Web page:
Atlanta Mayor On Coronavirus: The Entire Country Should Be Under Stay-At-Home Order

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Atlanta Mayor Keisha Lance Bottoms speaks during the I Will Vote Fundraising Gala Thursday, June 6, 2019, in Atlanta. (John Bazemore/AP)
Atlanta Mayor Keisha Lance Bottoms speaks during the I Will Vote Fundraising Gala Thursday, June 6, 2019, in Atlanta. (John Bazemore/AP)

The city of Atlanta has been under a stay-at-home order for a week as the number of COVID-19 cases continues to rise.

There are now more than 3,800 cases of the coronavirus in Georgia, and more than 100 people have died across the state after contracting the virus.

While Atlanta has ordered residents to stay home, Georgia Gov. Brian Kemp has yet to announce a similar directive statewide. Mayors across the state are calling on the governor to put into place stricter statewide measures, arguing that the jumble of local orders is creating inconsistency and confusion.

Atlanta Mayor Keisha Lance Bottoms says that if it were up to her, the entire nation would be under a stay-at-home order.

“I do think that consistency would be helpful, but I certainly understand the governor’s perspective,” she says. “What he said is that we still have several counties that don’t yet have anyone who has tested positive, but as we heard yesterday, hearing from the White House, it’s just a matter of time, and it’s been helpful that that’s finally been acknowledged on the federal level.”

On a normal day in the state’s capital city, hospitals are near capacity, Bottoms says, and the current pandemic is exacerbating that problem. Grady Memorial Hospital, the city’s largest hospital, is also operating with a lower number of beds than usual due to a major flood late last year.

“I was told that we are 80% to 90% [capacity] at Grady Hospital, our major hospital in the city that serves many of our underserved, uninsured community,” she says. “But the good news is that many of our hospital partners are already expanding their capacity and looking for sites throughout the city when and if we need to expand our footprint.”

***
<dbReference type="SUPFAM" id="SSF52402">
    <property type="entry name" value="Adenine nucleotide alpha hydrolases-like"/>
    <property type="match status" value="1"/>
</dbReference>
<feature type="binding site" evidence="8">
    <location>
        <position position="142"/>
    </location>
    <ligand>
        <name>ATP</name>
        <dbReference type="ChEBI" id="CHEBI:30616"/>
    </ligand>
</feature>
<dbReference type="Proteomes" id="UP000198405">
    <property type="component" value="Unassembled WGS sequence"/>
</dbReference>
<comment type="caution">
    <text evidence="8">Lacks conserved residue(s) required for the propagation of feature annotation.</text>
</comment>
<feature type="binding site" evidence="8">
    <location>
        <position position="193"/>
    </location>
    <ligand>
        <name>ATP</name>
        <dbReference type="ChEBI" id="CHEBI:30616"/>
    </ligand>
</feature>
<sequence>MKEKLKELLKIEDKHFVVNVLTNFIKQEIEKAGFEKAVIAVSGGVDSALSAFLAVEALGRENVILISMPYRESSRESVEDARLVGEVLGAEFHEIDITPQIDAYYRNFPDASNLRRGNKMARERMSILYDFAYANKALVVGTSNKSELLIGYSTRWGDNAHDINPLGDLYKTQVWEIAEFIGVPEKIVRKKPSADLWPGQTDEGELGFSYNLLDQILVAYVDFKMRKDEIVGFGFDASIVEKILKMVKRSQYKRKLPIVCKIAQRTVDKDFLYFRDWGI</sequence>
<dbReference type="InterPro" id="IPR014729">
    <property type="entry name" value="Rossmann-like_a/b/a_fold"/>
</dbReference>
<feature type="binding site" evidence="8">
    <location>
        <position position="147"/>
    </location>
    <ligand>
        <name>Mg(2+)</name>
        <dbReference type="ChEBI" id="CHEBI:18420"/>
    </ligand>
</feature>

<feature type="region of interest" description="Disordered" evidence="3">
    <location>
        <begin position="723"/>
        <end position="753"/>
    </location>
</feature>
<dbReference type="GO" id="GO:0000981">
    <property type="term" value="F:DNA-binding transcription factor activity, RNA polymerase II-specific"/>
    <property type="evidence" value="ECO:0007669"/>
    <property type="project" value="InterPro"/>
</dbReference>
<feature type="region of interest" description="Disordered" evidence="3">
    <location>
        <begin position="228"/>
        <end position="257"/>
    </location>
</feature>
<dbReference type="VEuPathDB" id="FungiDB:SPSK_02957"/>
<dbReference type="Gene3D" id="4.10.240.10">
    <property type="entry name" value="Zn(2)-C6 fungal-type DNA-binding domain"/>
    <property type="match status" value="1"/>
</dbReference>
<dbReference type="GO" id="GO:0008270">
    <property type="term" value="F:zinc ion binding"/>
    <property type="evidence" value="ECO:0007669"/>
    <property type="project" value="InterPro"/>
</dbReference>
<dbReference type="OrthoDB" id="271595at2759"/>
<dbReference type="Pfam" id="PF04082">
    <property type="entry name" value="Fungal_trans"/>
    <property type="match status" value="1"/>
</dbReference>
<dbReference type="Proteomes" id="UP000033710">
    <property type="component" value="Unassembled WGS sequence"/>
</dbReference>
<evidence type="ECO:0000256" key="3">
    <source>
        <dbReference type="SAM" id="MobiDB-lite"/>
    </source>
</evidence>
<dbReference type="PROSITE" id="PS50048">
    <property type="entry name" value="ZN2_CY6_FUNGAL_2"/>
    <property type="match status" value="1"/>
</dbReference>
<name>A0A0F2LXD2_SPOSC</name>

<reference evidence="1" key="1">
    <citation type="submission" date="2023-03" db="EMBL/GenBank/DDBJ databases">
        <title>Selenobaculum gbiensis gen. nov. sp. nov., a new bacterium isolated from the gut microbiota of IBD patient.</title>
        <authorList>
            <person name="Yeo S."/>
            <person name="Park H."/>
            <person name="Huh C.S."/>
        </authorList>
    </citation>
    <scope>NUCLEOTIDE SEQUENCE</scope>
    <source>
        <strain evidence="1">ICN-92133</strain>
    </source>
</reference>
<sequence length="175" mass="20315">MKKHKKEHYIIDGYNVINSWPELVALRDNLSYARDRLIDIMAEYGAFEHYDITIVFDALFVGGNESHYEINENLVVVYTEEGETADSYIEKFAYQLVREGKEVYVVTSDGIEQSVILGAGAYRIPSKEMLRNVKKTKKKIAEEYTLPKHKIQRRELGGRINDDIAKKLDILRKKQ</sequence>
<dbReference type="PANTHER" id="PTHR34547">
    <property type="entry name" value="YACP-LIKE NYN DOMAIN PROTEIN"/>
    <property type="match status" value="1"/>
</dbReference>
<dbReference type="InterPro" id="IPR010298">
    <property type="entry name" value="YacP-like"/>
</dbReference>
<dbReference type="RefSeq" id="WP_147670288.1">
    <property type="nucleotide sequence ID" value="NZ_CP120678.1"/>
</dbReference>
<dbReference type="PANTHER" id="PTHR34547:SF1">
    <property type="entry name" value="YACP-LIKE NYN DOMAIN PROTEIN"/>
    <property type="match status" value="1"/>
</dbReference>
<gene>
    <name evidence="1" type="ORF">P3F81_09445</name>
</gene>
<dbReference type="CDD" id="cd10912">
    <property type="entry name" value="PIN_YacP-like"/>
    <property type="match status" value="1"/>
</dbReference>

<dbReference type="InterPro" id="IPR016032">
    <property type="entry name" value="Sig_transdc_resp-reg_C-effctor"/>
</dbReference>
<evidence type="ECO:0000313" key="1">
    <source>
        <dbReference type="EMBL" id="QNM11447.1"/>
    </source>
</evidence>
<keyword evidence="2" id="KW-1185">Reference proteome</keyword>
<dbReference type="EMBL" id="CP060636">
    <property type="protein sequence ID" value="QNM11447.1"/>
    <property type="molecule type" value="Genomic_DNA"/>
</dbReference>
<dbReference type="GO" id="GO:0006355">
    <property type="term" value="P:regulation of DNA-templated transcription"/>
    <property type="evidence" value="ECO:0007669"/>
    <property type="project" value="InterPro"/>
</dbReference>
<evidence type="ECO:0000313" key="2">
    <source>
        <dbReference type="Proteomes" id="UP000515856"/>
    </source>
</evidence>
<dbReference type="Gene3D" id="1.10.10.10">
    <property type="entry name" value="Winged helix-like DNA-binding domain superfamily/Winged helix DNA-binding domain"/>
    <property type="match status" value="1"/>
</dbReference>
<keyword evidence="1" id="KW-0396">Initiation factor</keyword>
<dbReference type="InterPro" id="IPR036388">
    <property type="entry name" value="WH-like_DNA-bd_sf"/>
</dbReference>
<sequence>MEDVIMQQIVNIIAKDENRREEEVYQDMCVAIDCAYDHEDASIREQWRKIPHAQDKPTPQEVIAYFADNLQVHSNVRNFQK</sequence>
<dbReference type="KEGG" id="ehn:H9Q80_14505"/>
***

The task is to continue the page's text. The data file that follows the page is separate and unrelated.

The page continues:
A lack of testing is also hampering the response to the virus because the city is unable to test people with mild symptoms, Bottoms says.

“It’s my hope that with the rapid testing, that will improve significantly,” she says.

The city also doesn’t have enough personal protective equipment [PPE] for health care workers, she says. Like many other governments across the country, Bottoms says Atlanta isn’t getting enough help from the federal government.

“I don’t think there’s a governor or a mayor in this country that can honestly say that they’re getting what they need,” she says. “When we talk about PPE, certainly it’s important for our health care workers, but from a municipal perspective, we still have sanitation workers out on the street.”

Francesca Paris produced and edited this interview for broadcast with Tinku Ray. Samantha Raphelson adapted it for the web.

This segment aired on March 31, 2020.


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Jeremy Hobson Former Co-Host, Here & Now
Before coming to WBUR to co-host Here & Now, Jeremy Hobson hosted the Marketplace Morning Report, a daily business news program with an audience of more than six million.


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Samantha Raphelson Associate Producer, Here & Now
Samantha Raphelson is an associate producer for Here & Now, based at NPR in Washington, D.C.



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